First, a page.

Tuesday, September 28, 2010

Field Photos: Fluvial Bedforms

The Deccan Volcanic Province in best known as a thick pile of basalt lava. It is igneous rock country. In Maharashtra, the plateau east of the western ghats is drained by rivers small and big flowing ultimately into the Bay of Bengal. Many of these rivers originate in the very humid mountainous region known as the western ghats. Eastwards in the more arid climatic zone prevailing over the plateau these rivers have deposited a lot of sediment throughout the Quaternary and possibly earlier.

Here is the regional context:

Source: Mishra et al 2003

I was visiting a mineral museum north of the town of Sangamner a couple of weeks ago and came across some superbly preserved fluvial bedforms  along a road cut just south of Sangamner. Fluvial bedforms are sedimentary structures formed as sediment is moved and is deposited by current action in the river bed.  If you zoom and pan southwards along National Highway 50 south of Sangamner in the embedded image below you can see a trace of a small tributary of the river Pravara.

View Larger Map
The sediments in the images below were deposited by that tributary. The river has incised or cut into its own deposits and the active channel today is about 10-15 meters below the section seen in the images. So these deposits form an ancient probably late Pleistocene fluvial terrace a few hundred meters wide.

1) View of fluvial bedforms with pebbly and sandy planar and cross stratification clearly seen. At right center is a pebbly cross bedded wedge, possibly a point bar deposit. So, the sediment you see was being rolled along the bed of the river. The morphology of the sediment surface was like a sheet of sand and pebbles (the planar layers are a cross section of these sheets). Here and there the sediment sheet was wrinkled into large waves (the large cross beds are likely the cross section of these large wave forms). Some sediment was being deposited along the banks along inclined surfaces forming the point bar deposits.

2) Another wide view of planar and cross beds.

3) Shallow cut and fill structures. These are common features in the river bed as pulses of high energy events such as floods may scour the sand in the river bed and then fill up the trough formed by sediment.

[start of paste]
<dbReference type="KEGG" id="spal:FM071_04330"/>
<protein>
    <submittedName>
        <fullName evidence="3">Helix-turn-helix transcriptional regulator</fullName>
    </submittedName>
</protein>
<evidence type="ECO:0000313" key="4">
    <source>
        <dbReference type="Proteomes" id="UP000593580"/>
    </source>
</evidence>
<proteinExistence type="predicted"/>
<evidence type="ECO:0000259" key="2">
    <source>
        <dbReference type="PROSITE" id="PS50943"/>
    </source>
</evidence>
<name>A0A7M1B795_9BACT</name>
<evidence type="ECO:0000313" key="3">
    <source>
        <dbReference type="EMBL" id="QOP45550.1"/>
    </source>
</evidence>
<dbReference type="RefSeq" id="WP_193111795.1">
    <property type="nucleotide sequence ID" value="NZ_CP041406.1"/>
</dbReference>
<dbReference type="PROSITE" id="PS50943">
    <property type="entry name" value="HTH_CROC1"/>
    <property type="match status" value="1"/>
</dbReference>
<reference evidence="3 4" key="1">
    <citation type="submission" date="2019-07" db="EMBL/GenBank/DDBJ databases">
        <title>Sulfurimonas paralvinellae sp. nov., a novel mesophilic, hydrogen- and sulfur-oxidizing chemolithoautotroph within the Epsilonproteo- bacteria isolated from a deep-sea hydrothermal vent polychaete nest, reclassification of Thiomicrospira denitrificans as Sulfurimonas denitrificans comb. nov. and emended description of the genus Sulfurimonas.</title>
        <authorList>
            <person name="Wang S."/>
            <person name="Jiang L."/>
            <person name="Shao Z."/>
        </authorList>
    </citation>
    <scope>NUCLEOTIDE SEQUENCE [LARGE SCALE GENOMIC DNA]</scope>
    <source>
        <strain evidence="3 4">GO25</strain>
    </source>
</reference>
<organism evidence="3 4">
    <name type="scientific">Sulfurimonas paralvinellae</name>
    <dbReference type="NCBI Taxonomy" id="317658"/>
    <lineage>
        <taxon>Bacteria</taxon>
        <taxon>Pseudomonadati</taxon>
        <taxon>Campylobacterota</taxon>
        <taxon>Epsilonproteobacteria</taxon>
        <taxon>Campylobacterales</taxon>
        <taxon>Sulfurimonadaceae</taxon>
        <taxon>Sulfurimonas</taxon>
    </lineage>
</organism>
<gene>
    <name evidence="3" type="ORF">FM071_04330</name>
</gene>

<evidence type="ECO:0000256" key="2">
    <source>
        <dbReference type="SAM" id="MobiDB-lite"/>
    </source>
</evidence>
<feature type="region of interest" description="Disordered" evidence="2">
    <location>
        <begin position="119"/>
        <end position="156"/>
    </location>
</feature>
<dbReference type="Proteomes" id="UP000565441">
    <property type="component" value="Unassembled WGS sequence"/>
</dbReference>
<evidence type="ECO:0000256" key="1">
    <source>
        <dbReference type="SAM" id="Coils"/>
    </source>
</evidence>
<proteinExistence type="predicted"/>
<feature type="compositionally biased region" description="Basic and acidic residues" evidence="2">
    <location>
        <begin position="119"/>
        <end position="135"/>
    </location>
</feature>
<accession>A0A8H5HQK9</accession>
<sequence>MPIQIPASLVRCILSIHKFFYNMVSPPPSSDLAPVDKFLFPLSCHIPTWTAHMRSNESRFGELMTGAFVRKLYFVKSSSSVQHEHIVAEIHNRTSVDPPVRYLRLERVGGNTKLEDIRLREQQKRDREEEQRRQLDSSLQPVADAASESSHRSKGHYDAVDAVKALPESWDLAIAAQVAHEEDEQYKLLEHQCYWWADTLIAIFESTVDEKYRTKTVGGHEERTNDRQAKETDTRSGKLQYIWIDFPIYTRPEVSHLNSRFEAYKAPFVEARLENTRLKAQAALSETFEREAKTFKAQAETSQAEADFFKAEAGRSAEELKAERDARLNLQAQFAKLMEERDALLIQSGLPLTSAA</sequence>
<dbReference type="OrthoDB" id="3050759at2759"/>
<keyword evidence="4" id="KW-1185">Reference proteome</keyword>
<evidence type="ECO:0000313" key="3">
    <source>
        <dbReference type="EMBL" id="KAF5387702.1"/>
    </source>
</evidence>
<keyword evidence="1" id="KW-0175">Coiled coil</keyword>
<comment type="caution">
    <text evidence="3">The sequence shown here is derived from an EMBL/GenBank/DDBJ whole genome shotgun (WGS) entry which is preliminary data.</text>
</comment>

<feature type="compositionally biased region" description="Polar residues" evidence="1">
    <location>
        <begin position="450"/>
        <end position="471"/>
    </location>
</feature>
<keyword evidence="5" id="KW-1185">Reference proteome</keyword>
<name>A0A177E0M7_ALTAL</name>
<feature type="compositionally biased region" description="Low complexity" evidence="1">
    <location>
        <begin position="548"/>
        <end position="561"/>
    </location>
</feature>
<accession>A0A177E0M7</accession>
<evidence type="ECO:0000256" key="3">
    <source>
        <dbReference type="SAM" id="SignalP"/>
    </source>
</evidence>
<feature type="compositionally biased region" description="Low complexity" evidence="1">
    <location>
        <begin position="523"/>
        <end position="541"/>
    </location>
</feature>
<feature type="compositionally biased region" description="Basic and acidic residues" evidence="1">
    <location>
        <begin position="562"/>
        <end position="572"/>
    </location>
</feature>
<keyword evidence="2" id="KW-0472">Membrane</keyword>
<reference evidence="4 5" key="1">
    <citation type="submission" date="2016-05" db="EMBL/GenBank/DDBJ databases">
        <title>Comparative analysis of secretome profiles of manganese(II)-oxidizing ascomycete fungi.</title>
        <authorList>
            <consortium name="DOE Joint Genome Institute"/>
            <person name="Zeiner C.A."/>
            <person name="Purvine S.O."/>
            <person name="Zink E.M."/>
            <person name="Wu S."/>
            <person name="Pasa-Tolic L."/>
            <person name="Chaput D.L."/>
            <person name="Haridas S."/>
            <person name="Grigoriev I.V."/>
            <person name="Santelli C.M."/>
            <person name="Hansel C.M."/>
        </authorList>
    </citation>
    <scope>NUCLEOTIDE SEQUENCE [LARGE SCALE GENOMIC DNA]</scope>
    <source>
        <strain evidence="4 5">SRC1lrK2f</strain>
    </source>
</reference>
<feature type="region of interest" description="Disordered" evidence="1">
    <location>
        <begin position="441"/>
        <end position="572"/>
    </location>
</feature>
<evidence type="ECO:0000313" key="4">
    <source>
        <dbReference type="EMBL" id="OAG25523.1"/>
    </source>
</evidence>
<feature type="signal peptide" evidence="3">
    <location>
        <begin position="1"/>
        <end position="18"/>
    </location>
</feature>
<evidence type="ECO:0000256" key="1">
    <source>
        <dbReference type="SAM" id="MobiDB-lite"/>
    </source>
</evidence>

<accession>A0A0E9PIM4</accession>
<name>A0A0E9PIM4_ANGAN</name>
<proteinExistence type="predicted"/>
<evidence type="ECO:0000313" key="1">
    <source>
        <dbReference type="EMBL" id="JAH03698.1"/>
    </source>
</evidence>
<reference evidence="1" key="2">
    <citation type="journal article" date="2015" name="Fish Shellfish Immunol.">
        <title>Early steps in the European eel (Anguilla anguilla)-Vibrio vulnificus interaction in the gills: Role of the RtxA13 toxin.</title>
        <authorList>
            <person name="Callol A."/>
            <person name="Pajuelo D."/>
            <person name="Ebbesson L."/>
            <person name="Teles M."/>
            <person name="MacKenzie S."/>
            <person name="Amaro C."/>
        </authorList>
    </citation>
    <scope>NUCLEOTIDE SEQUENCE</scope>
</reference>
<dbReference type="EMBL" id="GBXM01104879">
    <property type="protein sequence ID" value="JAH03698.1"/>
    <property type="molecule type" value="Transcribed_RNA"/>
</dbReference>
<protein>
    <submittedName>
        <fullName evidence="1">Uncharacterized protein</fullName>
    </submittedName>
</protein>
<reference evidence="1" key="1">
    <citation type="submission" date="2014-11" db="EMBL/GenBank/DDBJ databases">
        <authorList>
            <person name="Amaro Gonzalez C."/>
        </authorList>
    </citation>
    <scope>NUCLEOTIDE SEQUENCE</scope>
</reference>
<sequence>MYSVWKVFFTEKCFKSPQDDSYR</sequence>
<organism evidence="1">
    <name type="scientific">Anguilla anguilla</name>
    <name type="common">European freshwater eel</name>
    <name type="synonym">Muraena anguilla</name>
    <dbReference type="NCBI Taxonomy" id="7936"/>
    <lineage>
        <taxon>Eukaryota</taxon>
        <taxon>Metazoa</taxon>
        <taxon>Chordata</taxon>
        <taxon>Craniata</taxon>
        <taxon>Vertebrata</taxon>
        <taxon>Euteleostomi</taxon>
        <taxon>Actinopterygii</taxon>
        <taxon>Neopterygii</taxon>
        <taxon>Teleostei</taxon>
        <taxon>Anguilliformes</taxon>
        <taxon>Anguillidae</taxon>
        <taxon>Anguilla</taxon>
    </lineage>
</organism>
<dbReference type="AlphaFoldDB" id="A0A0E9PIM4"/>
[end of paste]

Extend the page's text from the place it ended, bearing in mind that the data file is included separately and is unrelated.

4) A small channel filled by gravel and sand overlain by planar and cross bedded sand and pebbly layers.

I couldn't stay long at the outcrop as traffic was zooming perilously close to me and we had to go some distance. These deposits though have been interpreted to preserve a record of Quaternary climate change. The entire section records a phase of mid-late Pleistocene - early Holocene aggradation in which sediment was deposited and the river channel built upwards. This was followed by a phase of incision later in the Holocene when the river cut into its own deposits leaving stranded terraces.

I hope this outcrop survives for long. Apart from aiding our understanding of fluvial geomorphology and climate change it is a superb teaching tool for sedimentary geology and geomorphology classes. Unfortunately intensive farming activity and excavations for construction are slowly degrading these fluvial deposits near Sangamner.


  1. Somewhere close by Sangamner, I think on the road from Ale-Phata to Nagar, there is an India equivalent of the great Utah Rock Arch.
    Do you know anything about it ? :)

  2. yes Khalil- i don't remember the exact location but its in that area.. quite impressive "natural bridge" of basalt.. a small stream have carved a mini canyon underneath it. i saw it in college :)

  3. Hello,
    Nice pictures. I could see some open-framework gravel and nice structures of trough-fill.
    Do you know if these deposits were formed by a braided river system? Are you aware of this publication related to braided river system and their deposits
    Huggenberger P., Regli C. (2006): A sedimentological model to characterize braided river deposits for hydrogeological applications.


  4. hi Emanuel- no this is not a braided river system.. it is a small stream, the main channel has migrated laterally several times. thanks for the reference..